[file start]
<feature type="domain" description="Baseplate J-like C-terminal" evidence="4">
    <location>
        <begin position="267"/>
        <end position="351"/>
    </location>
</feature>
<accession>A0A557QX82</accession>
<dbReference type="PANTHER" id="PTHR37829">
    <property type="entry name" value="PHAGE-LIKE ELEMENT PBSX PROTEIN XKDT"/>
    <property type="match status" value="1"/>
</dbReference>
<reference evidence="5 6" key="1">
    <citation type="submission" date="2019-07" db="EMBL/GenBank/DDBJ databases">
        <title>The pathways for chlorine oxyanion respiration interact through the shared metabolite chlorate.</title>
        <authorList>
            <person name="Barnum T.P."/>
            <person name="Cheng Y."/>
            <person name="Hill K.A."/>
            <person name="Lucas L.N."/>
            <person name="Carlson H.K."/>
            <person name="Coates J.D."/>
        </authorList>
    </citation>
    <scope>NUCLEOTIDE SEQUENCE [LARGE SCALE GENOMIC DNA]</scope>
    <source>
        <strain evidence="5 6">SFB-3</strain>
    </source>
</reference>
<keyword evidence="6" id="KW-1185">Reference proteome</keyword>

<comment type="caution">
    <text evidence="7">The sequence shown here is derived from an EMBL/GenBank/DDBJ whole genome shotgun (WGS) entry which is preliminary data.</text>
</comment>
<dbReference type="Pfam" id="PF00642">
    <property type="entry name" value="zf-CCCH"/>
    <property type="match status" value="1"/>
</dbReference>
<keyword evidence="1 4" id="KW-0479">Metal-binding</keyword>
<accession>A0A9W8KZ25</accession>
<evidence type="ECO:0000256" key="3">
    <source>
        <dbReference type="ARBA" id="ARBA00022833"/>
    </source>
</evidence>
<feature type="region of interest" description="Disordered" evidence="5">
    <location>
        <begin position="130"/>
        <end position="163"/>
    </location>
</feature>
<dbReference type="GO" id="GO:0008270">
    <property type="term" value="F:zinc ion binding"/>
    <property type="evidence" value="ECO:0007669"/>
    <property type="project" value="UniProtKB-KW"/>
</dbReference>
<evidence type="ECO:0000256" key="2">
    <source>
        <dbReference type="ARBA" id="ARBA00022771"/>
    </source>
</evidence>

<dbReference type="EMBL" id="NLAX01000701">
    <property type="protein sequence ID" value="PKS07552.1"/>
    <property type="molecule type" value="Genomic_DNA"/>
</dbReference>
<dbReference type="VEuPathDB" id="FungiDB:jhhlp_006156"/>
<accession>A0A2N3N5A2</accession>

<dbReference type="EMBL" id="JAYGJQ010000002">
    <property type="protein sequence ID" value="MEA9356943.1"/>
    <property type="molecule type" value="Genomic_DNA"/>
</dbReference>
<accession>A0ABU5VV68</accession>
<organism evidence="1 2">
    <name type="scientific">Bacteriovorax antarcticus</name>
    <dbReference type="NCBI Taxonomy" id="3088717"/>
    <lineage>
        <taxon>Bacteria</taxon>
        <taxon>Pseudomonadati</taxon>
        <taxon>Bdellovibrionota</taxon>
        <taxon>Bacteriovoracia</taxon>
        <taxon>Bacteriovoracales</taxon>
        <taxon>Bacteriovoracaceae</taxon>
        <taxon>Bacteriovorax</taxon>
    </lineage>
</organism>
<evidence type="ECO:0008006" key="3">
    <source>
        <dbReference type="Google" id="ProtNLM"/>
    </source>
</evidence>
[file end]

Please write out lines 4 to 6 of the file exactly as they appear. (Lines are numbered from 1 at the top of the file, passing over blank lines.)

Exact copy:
        <end position="351"/>
    </location>
</feature>